Who practices evidence based medicine, doctors or DEMs?Homebirth advocates are fond of claiming that obstetricians do not practice evidence based medicine. That could be a devastating critique, if it were true, so let's investigate whether it is true.
"Evidence based medicine" (EBM) is a specific philosophy of medical care. A 1995 editorial in the British Medical Journal announcing the creation of the journal Evidence-Based Medicine gave this definition of EBM:
... evidence based medicine is rooted in five linked ideas: firstly, clinical decisions should be based on the best available scientific evidence; secondly, the clinical problem - rather than habits or protocols - should determine the type of evidence to be sought; thirdly, identifying the best evidence means using epidemiological and biostatistical ways of thinking; fourthly, conclusions derived from identifying and critically appraising evidence are useful only if put into action in managing patients or making health care decisions; and, finally, performance should be constantly evaluated.Let's analyze each component individually and determine how closely obstetrics and direct entry midwifery (homebirth midwifery) adhere to each.
1. Clinical decisions should be based on the best available scientific evidence: Notice that the requirement is NOT perfect evidence, simply the best available evidence at the time.
Does obstetrics adhere to this model? Yes, it does. Obstetricians are constantly gathering evidence, testing hypotheses, and using the evidence gathered by themselves and other doctors and scientists to formulate treatment algorithms. Old evidence is constantly being replaced by new and better evidence. Treatment decisions change in response to the new evidence. How important is the role of scientific evidence in obstetrics? It is so important that every obstetrician is expected to follow the scientific literature on a monthly basis. In addition to scientific journals that report the latest studies and evidence, there are journals devoted solely to instructed obstetricians on how to incorporate the latest evidence into clinical practice.
Is direct entry midwifery based on the best available scientific evidence? No. In fact, it is not based on scientific evidence at all. DEMs do no research, test no hypotheses and have no treatment algorithms. There is no scientific evidence in support of virtually any practice exclusive to direct entry midwifery.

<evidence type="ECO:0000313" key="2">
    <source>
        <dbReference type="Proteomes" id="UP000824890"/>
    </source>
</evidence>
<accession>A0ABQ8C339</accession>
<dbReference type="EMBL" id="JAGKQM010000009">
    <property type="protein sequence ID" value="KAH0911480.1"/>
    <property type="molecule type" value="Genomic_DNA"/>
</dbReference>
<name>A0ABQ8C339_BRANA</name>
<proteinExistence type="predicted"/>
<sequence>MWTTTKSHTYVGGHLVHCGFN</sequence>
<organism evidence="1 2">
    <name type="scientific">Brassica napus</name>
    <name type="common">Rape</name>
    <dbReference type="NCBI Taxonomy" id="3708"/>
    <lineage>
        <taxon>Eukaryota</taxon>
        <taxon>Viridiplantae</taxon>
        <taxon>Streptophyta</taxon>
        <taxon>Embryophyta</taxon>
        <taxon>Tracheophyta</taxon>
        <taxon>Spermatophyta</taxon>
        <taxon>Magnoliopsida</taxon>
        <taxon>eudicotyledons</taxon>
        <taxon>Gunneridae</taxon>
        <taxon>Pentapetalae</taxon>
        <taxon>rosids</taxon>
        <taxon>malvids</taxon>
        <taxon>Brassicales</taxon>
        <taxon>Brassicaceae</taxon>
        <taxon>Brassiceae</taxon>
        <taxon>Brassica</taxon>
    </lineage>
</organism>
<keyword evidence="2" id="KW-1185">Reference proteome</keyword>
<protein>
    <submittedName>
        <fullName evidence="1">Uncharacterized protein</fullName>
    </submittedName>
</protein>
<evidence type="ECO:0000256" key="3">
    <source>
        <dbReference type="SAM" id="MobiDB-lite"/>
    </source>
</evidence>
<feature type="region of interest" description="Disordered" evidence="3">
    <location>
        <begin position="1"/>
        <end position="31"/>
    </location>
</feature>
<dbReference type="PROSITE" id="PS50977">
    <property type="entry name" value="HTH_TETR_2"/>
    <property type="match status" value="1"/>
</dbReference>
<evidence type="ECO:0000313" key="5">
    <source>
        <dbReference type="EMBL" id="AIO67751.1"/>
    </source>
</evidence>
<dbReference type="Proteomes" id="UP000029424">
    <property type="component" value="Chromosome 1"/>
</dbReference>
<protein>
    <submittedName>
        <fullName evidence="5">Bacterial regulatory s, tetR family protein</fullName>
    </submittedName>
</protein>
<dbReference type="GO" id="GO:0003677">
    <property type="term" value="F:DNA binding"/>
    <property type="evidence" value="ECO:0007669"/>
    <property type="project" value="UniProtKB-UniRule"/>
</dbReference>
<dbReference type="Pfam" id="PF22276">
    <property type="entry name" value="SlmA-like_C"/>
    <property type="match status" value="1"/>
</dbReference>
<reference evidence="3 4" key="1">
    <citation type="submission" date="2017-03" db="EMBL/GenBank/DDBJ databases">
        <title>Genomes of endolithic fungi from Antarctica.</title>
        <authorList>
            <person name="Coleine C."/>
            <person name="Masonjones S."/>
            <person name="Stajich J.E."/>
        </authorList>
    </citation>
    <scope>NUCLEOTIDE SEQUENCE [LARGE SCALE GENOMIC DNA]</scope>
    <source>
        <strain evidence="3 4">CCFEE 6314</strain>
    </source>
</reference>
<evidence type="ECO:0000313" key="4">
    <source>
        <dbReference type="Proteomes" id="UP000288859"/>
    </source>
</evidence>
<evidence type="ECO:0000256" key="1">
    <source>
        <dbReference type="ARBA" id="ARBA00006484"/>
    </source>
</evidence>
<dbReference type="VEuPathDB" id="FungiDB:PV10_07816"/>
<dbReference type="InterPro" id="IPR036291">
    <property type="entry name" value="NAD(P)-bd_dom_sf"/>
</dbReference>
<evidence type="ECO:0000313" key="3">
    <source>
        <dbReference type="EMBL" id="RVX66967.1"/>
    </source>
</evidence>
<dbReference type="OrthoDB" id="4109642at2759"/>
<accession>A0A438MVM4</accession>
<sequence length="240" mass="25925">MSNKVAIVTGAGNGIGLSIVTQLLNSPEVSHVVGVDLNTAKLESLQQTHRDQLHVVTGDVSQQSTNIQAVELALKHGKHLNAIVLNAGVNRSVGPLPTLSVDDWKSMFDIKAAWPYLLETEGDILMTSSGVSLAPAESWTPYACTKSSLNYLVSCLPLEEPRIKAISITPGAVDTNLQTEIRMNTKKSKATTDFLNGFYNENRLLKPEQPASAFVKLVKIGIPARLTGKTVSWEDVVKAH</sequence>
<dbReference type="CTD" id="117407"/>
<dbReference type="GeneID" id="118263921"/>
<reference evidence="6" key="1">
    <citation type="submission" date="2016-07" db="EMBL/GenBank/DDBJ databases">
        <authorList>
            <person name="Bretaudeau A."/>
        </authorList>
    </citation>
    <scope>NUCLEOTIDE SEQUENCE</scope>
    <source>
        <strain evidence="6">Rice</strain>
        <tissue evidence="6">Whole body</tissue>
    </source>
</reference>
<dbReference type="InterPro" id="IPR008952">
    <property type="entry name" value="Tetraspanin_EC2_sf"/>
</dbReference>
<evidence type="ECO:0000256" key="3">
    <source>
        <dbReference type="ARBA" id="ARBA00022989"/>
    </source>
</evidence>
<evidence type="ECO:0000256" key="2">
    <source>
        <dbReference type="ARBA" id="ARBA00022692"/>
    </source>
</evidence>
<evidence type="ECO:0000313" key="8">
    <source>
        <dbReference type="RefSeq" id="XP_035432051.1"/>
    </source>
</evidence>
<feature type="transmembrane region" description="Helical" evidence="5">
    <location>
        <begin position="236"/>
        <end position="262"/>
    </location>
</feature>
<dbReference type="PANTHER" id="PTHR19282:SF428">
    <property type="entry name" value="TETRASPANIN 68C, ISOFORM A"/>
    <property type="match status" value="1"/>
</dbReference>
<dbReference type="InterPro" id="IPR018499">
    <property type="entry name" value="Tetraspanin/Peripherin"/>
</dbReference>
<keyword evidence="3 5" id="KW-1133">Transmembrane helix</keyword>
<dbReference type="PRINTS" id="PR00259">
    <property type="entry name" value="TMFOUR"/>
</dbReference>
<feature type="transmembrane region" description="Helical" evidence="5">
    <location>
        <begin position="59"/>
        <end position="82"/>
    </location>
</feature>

2. The clinical problem - rather than habits or protocols - should determine the type of evidence to be sought. Obstetricians base their practice on identifying the clinical problem and treating it. DEMs do not even acknowledge the existence of many clinical problems, and have no experience in the diagnosis and management of clinical problems. Of course, they don't even bother to seek out evidence on treatment.
3. Identifying the best evidence means using epidemiological and biostatistical ways of thinking: Once again, obstetrics meets the criterion, but direct entry midwifery doesn't even bother to try. Moreover, direct entry midwifery is actually opposed to this philosophical principle of evidence based medicine. Hence the reliance on intuition, tradition, and "other ways of knowing", all of which are fancy names for ignorance.
4. Conclusions derived from identifying and critically appraising evidence are useful only if put into action in managing patients or making health care decisions: In other words, there should be timely incorporation of new evidence into clinical practice. Obstetrics follows this criterion, although there are times when it could do even better. Not every obstetrician incorporates new evidence as quickly as he should. Of course, direct entry midwifery doesn't bother gathering new evidence, let alone incorporating it into practice in a timely fashion.
5. Performance should be constantly evaluated: Once again, while obstetrics tries to adhere to this criterion, obstetricians could do better. The Federal and state government collect statistics on every aspect of obstetric care, analyze them, and make them publicly available for free every year. Recent initiatives have upgraded evidence collection in areas of particular concern, such as maternal mortality. In contrast, direct entry midwifery has made evidence collection voluntary, hides its own statistics, and is publicly dishonest about the safety of its practices.
So how do obstetrics and direct entry midwifery compare in their adherence to evidence based medicine? If I were grading, I would give obstetrics an 85%. There is considerable room for improvement particularly in implementing the latest clinical recommendations, and in collecting statistics. In my judgment, the greatest deficiency of obstetrics in the realm of EBM is the failure to provide the public with universal statistics on every hospital and every doctor.
On the other hand, direct entry midwifery gets a 0%. There is no effort, not even lip service, paid to any principle of evidence based medicine. Not only does direct entry midwifery fail to comply with the principles and practices of EBM, it is actually philosophically opposed to many of the basic goals of EBM. There is no place in EBM for "intuition", tradition, or "other ways of knowing". There is no place in EBM for "trusting" birth.
When it comes to evidence based medicine, direct entry midwifery is a complete and utter failure.